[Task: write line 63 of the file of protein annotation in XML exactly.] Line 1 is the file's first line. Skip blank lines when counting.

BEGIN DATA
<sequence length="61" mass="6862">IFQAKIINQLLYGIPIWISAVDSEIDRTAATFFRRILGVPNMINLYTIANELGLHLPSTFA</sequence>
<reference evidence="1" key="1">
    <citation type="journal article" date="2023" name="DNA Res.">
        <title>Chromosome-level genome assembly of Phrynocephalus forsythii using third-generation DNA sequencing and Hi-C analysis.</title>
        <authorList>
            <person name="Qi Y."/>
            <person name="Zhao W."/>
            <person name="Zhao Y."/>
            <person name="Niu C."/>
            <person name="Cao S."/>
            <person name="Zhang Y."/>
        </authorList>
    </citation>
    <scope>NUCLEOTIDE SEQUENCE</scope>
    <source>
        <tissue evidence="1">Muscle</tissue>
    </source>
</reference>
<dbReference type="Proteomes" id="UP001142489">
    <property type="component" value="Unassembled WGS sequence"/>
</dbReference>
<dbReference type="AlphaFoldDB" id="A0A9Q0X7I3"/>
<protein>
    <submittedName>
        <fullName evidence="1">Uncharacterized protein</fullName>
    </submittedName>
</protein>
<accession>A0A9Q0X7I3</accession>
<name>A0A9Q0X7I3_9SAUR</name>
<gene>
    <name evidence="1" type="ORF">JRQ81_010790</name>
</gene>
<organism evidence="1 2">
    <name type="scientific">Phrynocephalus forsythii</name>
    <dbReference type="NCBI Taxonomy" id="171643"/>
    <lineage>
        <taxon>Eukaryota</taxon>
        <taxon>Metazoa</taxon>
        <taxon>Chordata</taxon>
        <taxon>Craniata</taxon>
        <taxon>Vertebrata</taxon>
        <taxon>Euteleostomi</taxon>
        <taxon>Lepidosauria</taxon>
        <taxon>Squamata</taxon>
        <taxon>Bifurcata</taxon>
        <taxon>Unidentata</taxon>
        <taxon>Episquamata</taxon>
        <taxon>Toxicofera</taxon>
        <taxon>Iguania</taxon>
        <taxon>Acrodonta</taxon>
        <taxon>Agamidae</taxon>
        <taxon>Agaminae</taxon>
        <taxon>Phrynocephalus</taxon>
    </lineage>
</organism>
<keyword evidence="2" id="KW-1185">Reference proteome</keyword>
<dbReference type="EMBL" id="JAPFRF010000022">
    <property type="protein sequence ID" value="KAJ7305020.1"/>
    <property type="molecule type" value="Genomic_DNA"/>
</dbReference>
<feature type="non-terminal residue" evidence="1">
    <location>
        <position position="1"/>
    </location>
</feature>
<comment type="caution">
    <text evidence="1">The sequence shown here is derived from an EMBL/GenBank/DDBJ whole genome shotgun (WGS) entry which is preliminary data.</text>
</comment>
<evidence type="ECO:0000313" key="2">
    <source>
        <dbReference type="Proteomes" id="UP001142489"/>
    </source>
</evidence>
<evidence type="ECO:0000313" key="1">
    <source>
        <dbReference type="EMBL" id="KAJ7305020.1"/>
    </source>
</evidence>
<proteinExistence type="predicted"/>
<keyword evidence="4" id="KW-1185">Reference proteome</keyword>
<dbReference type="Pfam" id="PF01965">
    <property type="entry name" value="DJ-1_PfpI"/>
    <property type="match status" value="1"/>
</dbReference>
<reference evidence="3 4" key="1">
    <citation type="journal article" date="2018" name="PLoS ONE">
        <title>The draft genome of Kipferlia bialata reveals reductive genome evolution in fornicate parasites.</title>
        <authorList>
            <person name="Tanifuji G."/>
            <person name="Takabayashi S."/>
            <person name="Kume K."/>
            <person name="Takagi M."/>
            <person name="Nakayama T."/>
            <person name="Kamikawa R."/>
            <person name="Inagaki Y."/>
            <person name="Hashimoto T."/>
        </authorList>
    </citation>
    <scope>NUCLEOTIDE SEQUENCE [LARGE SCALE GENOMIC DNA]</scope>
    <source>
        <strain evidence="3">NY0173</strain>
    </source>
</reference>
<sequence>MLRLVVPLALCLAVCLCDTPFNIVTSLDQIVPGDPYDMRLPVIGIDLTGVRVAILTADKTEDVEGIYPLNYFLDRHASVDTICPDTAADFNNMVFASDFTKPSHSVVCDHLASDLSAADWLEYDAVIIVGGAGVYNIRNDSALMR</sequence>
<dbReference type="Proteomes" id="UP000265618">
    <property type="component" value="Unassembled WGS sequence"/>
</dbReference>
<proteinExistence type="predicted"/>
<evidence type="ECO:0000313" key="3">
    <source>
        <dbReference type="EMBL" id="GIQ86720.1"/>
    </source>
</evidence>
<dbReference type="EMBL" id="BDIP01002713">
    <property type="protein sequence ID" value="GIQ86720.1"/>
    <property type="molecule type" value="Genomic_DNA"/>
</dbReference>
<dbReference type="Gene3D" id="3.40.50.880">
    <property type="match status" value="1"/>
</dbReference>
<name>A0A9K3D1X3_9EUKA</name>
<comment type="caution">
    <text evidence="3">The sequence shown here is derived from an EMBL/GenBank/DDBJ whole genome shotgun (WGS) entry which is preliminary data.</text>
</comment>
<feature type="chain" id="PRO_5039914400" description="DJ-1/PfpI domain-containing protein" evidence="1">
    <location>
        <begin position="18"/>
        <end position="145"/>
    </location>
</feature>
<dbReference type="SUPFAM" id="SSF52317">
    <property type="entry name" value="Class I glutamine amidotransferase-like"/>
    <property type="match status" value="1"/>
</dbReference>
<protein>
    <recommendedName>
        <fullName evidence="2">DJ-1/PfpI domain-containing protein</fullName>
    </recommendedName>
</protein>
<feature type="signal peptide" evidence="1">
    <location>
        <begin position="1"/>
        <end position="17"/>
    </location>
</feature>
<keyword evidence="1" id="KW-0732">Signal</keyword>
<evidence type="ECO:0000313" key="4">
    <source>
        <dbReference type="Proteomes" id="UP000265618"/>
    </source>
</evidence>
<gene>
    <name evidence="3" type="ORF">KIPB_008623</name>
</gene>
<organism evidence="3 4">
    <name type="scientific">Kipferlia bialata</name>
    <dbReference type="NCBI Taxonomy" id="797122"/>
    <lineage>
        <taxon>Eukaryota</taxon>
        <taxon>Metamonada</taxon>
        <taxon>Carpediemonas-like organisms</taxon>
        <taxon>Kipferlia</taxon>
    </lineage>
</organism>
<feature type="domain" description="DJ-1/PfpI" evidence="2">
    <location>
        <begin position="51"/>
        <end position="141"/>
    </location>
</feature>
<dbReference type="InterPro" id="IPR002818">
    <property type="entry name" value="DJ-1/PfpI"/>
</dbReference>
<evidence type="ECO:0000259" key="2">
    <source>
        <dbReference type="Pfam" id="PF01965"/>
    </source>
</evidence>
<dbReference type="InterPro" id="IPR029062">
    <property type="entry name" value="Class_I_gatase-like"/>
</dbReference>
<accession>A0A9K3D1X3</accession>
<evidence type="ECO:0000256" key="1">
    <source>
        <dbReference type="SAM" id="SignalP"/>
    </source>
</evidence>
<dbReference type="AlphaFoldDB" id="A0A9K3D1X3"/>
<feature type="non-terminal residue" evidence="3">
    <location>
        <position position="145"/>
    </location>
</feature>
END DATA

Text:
        <position position="1"/>